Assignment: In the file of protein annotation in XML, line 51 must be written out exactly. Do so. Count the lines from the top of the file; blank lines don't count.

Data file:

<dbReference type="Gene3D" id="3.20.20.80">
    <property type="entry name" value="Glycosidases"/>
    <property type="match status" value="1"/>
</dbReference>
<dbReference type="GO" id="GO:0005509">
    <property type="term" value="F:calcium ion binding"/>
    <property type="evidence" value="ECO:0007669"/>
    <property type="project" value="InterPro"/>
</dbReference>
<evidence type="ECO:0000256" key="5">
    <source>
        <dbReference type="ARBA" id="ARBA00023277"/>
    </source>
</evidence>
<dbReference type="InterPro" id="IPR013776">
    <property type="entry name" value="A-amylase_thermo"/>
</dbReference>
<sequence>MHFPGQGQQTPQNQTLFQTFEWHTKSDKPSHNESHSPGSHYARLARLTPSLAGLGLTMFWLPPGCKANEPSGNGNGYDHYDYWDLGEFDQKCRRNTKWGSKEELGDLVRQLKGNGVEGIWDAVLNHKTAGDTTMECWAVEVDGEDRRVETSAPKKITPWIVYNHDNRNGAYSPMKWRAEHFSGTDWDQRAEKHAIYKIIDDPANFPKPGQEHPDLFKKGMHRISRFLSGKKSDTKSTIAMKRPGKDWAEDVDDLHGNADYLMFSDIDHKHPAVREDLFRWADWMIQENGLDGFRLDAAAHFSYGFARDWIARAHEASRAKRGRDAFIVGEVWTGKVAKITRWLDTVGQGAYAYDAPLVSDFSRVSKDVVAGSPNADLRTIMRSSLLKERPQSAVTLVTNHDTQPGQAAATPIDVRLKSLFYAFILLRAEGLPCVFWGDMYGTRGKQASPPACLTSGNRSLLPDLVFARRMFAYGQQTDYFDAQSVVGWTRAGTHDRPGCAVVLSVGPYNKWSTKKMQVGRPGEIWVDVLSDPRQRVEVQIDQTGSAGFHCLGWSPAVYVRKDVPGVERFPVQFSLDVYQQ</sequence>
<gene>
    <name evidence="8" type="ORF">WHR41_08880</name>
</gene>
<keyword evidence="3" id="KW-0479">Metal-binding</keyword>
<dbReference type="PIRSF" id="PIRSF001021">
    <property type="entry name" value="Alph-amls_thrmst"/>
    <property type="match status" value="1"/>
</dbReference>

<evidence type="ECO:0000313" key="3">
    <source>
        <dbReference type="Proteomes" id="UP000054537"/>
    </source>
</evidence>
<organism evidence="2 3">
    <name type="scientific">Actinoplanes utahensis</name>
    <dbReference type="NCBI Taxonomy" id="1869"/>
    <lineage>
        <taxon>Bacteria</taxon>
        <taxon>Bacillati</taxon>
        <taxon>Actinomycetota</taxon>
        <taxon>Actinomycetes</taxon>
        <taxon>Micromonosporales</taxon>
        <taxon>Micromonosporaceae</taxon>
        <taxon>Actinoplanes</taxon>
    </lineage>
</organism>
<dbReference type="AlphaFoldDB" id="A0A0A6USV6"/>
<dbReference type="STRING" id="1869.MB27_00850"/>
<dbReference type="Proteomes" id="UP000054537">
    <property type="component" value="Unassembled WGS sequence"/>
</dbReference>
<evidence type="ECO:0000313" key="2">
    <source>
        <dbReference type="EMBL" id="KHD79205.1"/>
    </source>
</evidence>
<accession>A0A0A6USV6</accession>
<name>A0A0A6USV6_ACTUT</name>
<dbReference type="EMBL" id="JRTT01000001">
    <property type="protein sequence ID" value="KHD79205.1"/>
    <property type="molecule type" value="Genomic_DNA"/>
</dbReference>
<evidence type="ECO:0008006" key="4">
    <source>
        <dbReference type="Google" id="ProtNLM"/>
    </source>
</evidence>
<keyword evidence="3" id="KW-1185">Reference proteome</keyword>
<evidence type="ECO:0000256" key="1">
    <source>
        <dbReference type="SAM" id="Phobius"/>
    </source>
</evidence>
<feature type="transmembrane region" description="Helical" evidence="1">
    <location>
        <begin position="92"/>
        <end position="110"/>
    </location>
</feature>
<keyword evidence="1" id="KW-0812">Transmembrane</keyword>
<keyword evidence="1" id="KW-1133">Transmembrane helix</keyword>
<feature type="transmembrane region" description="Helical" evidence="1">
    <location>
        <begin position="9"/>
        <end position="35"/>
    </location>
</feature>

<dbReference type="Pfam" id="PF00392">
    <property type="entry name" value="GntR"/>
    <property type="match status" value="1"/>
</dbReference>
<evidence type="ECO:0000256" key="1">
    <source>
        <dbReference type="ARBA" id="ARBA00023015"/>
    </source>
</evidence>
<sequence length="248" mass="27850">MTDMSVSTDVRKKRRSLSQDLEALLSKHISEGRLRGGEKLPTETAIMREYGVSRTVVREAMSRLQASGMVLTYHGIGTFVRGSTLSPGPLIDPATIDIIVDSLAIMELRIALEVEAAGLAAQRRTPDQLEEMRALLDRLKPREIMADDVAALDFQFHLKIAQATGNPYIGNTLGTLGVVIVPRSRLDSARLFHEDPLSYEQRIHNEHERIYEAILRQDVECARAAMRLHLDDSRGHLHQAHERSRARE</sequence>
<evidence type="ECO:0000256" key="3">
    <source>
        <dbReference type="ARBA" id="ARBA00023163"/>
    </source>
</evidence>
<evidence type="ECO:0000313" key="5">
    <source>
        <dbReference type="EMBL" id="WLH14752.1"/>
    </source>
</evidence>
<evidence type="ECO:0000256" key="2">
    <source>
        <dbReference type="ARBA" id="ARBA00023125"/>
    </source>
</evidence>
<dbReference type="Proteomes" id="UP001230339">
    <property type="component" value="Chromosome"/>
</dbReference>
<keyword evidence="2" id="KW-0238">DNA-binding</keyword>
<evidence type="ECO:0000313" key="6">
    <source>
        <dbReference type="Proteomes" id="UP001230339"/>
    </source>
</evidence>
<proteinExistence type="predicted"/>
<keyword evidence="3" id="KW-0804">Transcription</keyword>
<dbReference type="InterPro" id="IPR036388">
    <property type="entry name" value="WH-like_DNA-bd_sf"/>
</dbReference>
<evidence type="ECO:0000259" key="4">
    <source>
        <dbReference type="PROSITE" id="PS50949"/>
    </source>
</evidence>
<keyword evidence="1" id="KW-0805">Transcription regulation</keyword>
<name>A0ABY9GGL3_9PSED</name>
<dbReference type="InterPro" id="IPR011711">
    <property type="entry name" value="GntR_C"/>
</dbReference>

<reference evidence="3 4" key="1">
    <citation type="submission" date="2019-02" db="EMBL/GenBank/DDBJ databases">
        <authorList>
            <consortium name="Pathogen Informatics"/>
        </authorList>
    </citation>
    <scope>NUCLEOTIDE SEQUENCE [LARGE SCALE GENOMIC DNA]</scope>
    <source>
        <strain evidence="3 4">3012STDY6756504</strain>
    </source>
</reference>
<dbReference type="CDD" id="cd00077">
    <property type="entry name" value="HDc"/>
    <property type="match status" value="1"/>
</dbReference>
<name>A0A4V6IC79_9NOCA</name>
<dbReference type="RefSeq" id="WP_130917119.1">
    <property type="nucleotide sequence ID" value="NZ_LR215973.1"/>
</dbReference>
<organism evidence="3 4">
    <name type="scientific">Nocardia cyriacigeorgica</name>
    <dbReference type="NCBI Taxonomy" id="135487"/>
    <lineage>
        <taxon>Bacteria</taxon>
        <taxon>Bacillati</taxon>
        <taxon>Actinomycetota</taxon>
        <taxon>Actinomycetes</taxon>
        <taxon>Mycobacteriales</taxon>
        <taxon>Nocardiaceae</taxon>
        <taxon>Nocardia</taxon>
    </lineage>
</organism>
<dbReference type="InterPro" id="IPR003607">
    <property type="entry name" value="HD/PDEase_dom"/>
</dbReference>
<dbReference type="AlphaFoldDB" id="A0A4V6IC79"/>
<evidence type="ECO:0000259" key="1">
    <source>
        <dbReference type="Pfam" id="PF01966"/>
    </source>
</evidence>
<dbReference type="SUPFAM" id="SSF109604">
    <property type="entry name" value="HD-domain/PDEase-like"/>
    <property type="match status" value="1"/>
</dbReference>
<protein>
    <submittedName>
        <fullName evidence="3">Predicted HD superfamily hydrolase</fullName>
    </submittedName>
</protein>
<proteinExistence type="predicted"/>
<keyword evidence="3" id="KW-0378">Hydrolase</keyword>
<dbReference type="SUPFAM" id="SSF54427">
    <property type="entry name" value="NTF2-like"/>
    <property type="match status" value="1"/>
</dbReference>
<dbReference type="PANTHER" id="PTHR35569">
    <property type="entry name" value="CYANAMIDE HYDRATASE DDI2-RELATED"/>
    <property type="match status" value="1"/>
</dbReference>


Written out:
    <source>